Instead of the musty smell of old novels, one is more likely to get a whiff of cigarette smoke rising from the back of Abril Books, where owner Harout Yeretzian sits flicking his ashes into a coffee cup, surrounded by “No Smoking” signs. A bespectacled man with salt-and-pepper hair and a walrus mustache, Yeretzian mans Abril’s vast collection of Armenian literature — an avocation that began when he moved from Beirut to a pre–Little Armenia East Hollywood in the late ’70s and started publishing a magazine of the same name (meaning “to live” as well as the month of April). “There were only two political newspapers here,” Yeretzian says. “I did all the interviews with artists, musicians and historians. I thought I was filling a void.”

The monthly publication evolved into a printing company, then a bookstore off Santa Monica Boulevard. Changing demographics and a few robberies, one of which Yeretzian remembers happening on Labor Day weekend, led the bookstore in 1998 to its current digs on a quaint Glendale block adjacent to City Hall. “Thirty percent of the population in Glendale is Armenian,” says Yeretzian. “But, of course, not all Armenians read.”

As with any mom-and-pop shop, Abril is a family operation: Wife and artist Seeroon Yeretzian runs the nearby Roslin Gallery, and her calligraphic posters and post cards of the Armenian alphabet are found not only here but in many local establishments and beyond. And son Arno Yeretzian’s documentary on the late artist Jirayr Zorthian, Planet Zorthian, was screened at the ArcLight two years ago.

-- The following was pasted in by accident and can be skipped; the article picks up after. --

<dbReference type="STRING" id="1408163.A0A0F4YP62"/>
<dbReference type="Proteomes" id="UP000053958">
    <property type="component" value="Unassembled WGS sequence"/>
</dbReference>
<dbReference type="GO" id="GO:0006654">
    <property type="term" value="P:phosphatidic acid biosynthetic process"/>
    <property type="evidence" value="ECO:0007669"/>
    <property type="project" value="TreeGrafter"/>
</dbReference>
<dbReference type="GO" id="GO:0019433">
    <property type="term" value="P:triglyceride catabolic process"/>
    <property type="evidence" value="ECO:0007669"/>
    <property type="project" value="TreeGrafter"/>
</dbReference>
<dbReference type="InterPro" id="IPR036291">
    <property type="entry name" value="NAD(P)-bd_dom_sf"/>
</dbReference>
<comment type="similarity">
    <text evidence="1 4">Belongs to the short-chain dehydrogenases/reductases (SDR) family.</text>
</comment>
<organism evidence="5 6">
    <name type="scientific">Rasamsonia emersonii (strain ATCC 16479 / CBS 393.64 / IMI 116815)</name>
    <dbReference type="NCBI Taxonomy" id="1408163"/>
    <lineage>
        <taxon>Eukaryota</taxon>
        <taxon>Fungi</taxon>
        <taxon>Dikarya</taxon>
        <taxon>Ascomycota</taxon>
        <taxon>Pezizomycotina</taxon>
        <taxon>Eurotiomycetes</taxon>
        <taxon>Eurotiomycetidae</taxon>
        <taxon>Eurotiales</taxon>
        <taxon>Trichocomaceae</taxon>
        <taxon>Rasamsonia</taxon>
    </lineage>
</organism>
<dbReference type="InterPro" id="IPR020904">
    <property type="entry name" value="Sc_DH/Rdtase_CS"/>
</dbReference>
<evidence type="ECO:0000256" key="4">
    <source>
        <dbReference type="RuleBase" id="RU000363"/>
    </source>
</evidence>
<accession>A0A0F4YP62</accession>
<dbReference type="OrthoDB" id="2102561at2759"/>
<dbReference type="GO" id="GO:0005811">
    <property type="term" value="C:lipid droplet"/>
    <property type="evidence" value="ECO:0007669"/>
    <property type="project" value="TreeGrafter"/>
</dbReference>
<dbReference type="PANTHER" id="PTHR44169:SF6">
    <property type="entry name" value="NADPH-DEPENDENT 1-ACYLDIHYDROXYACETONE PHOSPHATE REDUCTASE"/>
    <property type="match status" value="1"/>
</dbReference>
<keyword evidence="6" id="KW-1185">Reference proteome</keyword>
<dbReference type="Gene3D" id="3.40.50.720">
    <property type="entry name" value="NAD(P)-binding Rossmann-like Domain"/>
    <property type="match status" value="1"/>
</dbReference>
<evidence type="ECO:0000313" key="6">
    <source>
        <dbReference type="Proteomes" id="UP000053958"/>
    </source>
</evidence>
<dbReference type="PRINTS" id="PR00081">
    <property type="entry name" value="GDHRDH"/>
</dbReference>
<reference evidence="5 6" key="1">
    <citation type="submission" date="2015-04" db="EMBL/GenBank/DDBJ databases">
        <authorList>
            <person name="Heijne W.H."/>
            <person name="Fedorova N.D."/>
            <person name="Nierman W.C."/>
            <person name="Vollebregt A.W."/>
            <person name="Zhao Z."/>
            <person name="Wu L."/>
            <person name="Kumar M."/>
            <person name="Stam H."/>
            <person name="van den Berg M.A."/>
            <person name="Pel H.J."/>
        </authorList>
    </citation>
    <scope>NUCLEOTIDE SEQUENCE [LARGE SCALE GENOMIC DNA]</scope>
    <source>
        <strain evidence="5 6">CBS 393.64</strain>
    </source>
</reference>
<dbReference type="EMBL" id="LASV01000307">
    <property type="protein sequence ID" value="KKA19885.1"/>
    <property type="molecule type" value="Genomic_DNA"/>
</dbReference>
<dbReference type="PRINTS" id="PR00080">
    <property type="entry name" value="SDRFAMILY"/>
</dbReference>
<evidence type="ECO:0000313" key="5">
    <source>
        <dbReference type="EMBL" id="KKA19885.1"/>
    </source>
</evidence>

Abril stocks the essential classics by poets, novelists and satirists, including Hagop Baronian, Yeghishe Charents, Hovhannes Toumanian, Baruyr Sevag, Avetik Isahakian and Siamanto; children’s folktales, like David of Sassoun and Nazar the Brave; works by Armenian-American authors Peter Balakian (Black Dog of Fate), Michael J. Arlen (Passage to Ararat) and Micheline Aharonian Marcom (Three Apples Fell From Heaven); and just about every book on distinct Armenian art, from tapestries to embroidery to the religious stone crosses known as khatchkars.

There’s also an increasing number of English translations — including one of the most beloved novels in Armenian literature, Raffi’s The Fool, first published in 1881. Yeretzian says these translations will soon encompass half the store, partly due to the always curious stream of odars (gringos) “coming in to see what Armenian culture is, what Armenian music is, what Armenian art is.” Another factor: “It’s very difficult here in the States to get young people to read in Armenian.”

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